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Volume 30, Number 7

April 17-23, 2015

Cover of April 17-23, 2015 Jewish Journal

In early April 1945, Arthur Mainzer, barely 22, was a United States Army Air Forces cameraman assigned to documenting the war in Europe

The Iranian deal panic gap
Rob Eshman


Last week, Foreign Policy magazine released a poll of 921 scholars of international relations at colleges and universities across the United States.


Letters to the Editor: Obama, Iran and Jews in Egypt
Letters to the Editor


Over lunch, I read the April 10 issue of the Jewish Journal cover to cover.


Obama is selling us a lemon
David Suissa


It’s easy to be lulled or seduced by President Barack Obama’s confident demeanor. He always appears so reasonable.


Max Steinberg. Photo from Facebook

An update on a brave dead IDF soldier from Los Angeles and his six dead friends


In one of the most powerful moments in Omri Assenheim’s documentary about the battle of Shejaiya – a battle in which seven Israeli soldiers died last summer – Nir Holtzman, a survivor of that battle, doesn’t hesitate much when he says “yes, I would do it again.”


At Auschwitz-Birkenau, the silence and the song
Opinion


Snow brings a strange silence. No more so than in the vastness of Auschwitz-Birkenau, where on Jan. 27 we all began several months of remembering the unfolding of the liberation of the Nazi camps 70 years ago.


Should Jews feel safe in America?
Opinion


On March 30, the ADL released its annual report on anti-Semitic incidents in America, which announced a rise of 21 percent over the previous year — 912, up from 751.


Torah Portion: Parashat Shemini (Leviticus 9:1 11:47)
Torah Portion


The purpose of these commentaries is to provide Jewish Journal readers with a brief, general entree into the multifaceted study of Torah from different denominational perspectives.


Cartoon: Californians, conserve or die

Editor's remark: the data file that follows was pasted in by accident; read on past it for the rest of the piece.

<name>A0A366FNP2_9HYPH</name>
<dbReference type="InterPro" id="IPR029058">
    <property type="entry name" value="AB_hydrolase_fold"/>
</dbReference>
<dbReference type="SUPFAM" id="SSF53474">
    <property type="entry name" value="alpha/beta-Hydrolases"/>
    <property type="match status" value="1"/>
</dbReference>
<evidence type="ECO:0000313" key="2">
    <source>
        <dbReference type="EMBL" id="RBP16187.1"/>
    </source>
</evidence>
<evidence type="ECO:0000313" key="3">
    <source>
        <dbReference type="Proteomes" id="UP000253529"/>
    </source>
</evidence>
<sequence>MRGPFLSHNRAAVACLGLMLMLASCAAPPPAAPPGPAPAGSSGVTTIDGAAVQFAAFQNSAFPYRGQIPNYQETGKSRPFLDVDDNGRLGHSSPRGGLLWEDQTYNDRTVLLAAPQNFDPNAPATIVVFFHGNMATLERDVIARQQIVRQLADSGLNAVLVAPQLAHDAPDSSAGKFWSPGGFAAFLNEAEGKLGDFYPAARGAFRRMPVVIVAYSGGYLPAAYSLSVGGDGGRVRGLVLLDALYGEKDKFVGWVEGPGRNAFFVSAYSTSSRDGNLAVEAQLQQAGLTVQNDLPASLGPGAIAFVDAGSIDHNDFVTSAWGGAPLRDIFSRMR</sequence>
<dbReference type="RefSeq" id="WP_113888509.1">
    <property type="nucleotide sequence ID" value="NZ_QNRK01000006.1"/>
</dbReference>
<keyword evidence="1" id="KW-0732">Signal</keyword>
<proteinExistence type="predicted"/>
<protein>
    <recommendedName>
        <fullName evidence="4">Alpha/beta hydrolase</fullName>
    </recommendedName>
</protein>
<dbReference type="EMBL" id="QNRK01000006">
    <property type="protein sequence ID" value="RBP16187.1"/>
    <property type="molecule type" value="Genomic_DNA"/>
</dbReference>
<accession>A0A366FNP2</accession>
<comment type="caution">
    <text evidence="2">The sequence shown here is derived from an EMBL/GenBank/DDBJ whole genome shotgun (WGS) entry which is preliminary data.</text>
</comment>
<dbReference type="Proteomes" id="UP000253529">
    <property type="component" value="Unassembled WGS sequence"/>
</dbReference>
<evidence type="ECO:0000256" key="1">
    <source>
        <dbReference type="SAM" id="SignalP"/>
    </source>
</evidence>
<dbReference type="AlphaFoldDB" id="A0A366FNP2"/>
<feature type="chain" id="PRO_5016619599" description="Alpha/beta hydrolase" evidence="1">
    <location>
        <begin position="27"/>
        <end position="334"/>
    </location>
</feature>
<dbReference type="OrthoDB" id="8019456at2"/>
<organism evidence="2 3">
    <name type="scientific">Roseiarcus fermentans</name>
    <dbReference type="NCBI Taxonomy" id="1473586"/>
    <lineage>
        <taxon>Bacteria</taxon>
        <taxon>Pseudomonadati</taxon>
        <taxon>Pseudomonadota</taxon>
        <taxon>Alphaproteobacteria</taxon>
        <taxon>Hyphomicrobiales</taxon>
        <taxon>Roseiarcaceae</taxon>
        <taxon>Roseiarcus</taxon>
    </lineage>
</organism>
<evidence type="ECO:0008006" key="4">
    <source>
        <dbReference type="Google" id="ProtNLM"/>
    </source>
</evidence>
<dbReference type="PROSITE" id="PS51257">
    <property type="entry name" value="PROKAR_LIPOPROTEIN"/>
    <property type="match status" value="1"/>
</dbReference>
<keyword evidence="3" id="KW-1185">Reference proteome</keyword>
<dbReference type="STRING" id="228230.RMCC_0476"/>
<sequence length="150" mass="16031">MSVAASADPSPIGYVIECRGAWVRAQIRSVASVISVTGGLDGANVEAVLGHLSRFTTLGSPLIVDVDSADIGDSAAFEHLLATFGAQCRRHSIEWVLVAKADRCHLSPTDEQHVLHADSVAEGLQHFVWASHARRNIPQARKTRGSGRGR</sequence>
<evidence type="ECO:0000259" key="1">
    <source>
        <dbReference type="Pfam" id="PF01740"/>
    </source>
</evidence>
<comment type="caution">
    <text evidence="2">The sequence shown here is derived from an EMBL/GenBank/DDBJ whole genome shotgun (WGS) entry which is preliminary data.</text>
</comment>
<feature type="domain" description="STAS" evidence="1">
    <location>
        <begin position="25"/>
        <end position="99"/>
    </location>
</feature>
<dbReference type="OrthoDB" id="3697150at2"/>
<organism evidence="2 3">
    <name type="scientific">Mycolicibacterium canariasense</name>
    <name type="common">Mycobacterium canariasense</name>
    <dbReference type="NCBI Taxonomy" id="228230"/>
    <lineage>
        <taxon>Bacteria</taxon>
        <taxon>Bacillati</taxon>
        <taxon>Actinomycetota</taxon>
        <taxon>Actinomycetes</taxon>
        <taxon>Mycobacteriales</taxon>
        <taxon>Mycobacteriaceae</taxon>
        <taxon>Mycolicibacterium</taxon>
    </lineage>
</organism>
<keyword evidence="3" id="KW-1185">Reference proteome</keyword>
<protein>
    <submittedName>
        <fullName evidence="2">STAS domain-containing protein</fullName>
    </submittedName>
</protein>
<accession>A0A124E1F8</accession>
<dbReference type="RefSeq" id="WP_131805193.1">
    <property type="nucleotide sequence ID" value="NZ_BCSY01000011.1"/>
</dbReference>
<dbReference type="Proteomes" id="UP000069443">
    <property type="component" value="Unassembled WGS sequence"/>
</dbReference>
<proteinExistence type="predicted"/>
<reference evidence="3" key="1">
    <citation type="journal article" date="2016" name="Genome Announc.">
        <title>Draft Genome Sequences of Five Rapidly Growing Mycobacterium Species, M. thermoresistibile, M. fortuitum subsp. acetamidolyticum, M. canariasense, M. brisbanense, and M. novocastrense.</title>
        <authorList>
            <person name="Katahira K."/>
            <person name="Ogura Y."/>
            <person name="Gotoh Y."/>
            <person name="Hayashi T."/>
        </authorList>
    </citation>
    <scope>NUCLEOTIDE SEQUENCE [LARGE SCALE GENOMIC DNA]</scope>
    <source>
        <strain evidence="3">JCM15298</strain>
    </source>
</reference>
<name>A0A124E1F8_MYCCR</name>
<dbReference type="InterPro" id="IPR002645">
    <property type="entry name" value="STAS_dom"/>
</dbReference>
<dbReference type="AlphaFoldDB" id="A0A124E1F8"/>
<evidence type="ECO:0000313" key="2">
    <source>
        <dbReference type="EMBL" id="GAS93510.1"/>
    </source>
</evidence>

Greenberg's View



Time for a kosher hot dog and a beer and Dodger baseball
Opinion


Spring is upon us. The seders are over, the Iran problem endures. Romance is in the air and, with romance, some men’s and women’s hearts turn to baseball.


Clinton weighs loyalty to Obama, distinctions on Israel issues
Nation


Hillary Clinton does not appear until 90 seconds into the two-minute video rolling out her campaign.


Israel’s business community braces for sanctions
Israel


Just one week before the Israeli election, Palestinian chief negotiator Saeb Erekat sent an angry letter to French Foreign Minister Laurent Fabius.


Obama, in meetings with Jewish leaders and donors, stresses how much he cares
Nation


Jewish leaders expected President Barack Obama to sell them hard on the Iran nuclear deal. Instead, participants in two White House meetings on Monday said he offered a softer pitch on how deeply he cares for Israel and the Jewish people.


Bible Marathon retraces path of 12 Tribes
Israel


Drumming Charedi musicians and uniformed soldiers are not the typical fans to pack an Israeli sporting event.


Who are you calling a ‘dirty hippie’?
Lifestyle


“We’re here to freak the straight culture out,” David Bronner says excitedly, dressed in hemp sneakers and a gold foam helmet emblazoned with a red heart.


A taste of Morocco without leaving town


I remember six years ago being in Tarifa — on the southernmost coast of Spain, a 30-minute ferry ride to Tangier, Morocco — and being tempted to cross continents.


Looking good in those genes


Your day begins with a cup of joe, and to get through the afternoon, you’ll be gulping down a few more: There’s a gene for that.


Moving and shaking: Pioneer Women Award, The United States Holocaust Memorial Museum and more
Los Angeles


The Los Angeles Commission on the Status of Women honored Molly Forrest, CEO and president of the Los Angeles Jewish Home, with the Pioneer Women Award during a ceremony March 27 at Los Angeles City Hall.